Replacement of Male Mini-Puberty

Dimitrios T. Papadimitriou; Dionysios Chrysis; Georgia Nyktari; George Zoupanos; Eleni Liakou; Anastasios Papadimitriou; George Mastorakos


J Endo Soc. 2019;3(7):1275-1282. 

In This Article

Materials and Methods


Ten neonates and infants were included, all with bilateral cryptorchidism in the intra-abdominal or inguinal position and micropenis ≤2 cm (≤2 SDS).[14] The absence of neonatal male mini-puberty was confirmed with at least three repeated measurements at 8 hours of undetectable LH, FSH, and testosterone from 15 days of life up to 3 months of age.[15] Penile length was measured by the method of Schonfeld with the penis being stretched to resistance. Five patients had Kallmann syndrome[8] diagnosed at the neonatal period before bilateral cryptorchidism (abdominal in two cases and inguinal position in three cases) and micropenis; one patient had syndromic features and neurodevelopmental delay,[16] one had normosmic idiopathic hypogonadotropic hypogonadism[17] (nIHH) (testes in inguinal position), one had CHARGE syndrome[18] (coloboma, heart defects, atresia of the choanae, retarded growth and development, genital-urinary anomalies, and ear defects) diagnosed at birth before choanal atresia (testes in abdominal position), two had septo-optic dysplasia[19] (testes in abdominal position) diagnosed in the Neonatal Intensive Care Unit (one because of symptomatic hypoglycemia and cholestatic jaundice and one due to severe diabetes insipidus with a sodium of 174 mmol/L at 12 hours of life), and one had congenital panhypopituitarism diagnosed before hypogonadism and cholestatic jaundice (one testicle in the abdominal position and one in the inguinal position). Brain-pituitary MRI showed unilateral hypoplasia/absence of the olfactory tract in three cases and unilateral/complete absence of the olfactory bulbs in the other two cases of Kallmann syndrome but was normal in the patient with nIHH. Hypoplastic pituitary and optic nerve atrophy was noted in the septo-optic dysplasia cases, aplastic pituitary[20] in the panhypopituitarism case, and cerebellar hypoplasia in the CHARGE syndrome case.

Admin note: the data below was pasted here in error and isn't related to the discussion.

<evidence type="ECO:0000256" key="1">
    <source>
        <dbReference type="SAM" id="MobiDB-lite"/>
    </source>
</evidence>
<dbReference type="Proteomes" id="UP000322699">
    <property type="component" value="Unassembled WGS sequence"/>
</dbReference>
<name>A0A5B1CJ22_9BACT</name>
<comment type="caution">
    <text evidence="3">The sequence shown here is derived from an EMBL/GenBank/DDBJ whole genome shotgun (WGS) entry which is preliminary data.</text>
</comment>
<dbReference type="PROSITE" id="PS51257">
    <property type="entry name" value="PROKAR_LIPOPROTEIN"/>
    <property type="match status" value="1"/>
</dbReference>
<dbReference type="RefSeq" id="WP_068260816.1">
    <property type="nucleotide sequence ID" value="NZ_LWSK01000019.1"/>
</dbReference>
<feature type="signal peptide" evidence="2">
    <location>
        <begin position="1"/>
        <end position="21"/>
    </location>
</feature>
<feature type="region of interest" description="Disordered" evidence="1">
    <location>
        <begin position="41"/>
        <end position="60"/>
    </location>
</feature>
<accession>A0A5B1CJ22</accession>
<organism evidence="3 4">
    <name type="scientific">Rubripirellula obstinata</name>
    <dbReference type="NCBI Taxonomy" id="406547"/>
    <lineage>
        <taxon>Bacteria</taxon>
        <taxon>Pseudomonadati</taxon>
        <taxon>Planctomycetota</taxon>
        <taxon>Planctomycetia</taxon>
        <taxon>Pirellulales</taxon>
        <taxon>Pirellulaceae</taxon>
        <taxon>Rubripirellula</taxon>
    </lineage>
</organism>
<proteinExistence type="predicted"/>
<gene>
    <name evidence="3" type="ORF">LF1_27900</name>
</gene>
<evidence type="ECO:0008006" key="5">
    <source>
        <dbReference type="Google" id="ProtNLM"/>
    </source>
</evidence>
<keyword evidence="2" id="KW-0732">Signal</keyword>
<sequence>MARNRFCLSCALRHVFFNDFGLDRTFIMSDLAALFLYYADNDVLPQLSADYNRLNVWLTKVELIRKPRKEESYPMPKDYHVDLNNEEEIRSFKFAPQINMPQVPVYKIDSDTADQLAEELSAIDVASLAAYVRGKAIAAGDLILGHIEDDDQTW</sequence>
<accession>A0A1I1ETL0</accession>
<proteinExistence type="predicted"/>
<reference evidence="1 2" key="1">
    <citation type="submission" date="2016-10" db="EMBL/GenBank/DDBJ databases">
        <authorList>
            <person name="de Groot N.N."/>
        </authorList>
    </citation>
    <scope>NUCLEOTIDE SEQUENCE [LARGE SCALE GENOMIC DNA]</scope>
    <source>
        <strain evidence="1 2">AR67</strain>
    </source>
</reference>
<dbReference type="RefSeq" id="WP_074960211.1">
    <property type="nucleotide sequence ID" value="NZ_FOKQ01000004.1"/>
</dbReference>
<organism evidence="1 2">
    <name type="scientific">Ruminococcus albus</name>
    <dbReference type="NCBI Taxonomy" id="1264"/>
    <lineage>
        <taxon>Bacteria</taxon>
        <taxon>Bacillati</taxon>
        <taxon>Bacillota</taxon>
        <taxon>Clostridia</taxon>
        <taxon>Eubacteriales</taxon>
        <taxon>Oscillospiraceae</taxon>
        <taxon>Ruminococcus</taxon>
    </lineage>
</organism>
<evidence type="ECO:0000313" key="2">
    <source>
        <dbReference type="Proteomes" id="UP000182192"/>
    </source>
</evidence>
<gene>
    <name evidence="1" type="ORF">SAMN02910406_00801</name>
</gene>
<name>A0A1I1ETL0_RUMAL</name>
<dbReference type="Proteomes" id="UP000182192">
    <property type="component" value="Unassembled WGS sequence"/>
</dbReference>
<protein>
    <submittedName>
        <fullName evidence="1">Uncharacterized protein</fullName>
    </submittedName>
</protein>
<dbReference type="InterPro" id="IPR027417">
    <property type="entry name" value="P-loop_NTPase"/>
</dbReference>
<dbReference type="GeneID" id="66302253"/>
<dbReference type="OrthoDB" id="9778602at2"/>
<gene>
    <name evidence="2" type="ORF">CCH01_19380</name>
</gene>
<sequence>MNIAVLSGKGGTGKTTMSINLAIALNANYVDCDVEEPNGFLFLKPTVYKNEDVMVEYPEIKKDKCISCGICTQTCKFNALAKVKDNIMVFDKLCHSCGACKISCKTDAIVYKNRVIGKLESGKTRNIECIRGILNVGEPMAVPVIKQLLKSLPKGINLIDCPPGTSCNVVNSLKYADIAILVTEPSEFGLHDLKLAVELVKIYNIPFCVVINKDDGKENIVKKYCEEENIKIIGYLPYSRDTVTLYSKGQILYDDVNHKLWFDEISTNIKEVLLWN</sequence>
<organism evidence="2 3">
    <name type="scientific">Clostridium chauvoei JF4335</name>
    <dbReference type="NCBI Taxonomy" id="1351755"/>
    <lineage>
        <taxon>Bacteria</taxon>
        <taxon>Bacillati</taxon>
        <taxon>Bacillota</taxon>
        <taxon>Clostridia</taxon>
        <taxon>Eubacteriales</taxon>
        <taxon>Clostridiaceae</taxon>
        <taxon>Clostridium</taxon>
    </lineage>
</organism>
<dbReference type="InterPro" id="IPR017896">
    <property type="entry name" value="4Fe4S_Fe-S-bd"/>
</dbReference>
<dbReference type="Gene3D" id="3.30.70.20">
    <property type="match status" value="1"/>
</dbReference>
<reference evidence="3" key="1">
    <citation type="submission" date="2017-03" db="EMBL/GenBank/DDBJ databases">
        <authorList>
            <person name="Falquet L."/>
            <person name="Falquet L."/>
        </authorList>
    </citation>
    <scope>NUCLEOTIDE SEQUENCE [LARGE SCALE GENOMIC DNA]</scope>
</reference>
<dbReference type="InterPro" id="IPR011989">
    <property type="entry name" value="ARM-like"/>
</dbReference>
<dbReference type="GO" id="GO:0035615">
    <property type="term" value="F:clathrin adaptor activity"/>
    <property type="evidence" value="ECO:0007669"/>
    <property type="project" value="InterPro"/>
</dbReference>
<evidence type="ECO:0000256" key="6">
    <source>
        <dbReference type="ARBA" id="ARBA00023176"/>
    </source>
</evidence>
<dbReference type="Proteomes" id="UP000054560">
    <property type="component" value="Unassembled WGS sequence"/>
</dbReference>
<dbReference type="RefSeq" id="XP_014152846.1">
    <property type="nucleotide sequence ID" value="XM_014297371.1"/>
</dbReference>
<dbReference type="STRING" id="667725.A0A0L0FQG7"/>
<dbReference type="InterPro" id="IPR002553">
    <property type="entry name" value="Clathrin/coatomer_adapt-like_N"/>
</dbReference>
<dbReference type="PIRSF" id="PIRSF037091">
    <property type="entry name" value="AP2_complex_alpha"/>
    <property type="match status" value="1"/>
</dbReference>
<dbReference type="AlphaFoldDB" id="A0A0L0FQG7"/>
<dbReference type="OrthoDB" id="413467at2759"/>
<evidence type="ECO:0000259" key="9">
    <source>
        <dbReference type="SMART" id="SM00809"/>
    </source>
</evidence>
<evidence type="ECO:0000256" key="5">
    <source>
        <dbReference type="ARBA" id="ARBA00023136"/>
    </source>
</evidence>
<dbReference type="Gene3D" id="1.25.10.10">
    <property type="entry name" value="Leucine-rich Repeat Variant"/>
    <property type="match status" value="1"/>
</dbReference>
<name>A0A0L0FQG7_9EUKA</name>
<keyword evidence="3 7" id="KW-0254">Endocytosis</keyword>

All subjects started treatment at the median age of 0.35 years (0.19 to 0.78) for 3 months with daily subcutaneous injections of Pergoveris® (recombinant human LH 75 IU and FSH 150 IU), receiving a total dose of 6750 IU of LH and 13,500 IU of FSH, and were monitored clinically monthly. Parents were trained and performed the injections at home.

Hormone Assays

LH and FSH were measured with an Elecsys immunoassay analyzer (Roche).[21,22] Testosterone was measured by liquid chromatography/tandem mass spectrometry. Serum anti-Mullerian hormone (AMH) was measured using the AMH/Mullerian-inhibiting substance ELISA kit (Immunotech-Beckman, Marseilles, France).[23] Serum inhibin-b was measured using specific Generation II ELISA (Demeditec Diagnostics GmbH, Kiel, Germany).[24]

Statistical Analysis

Data are reported as median and range.

Ethical Approval and Permissions

The study was approved by the institutional Scientific Board and Ethics Committee. Written informed consent was obtained from both parent because this comprised an off-label treatment. The Greek National Organization for Medicines issued permission for the off-label use of Pergoveris for each of the cases, and the primary health insurance covered 100% the cost of the injections [90 injections with a total cost ~6000€ (~$6731 US)].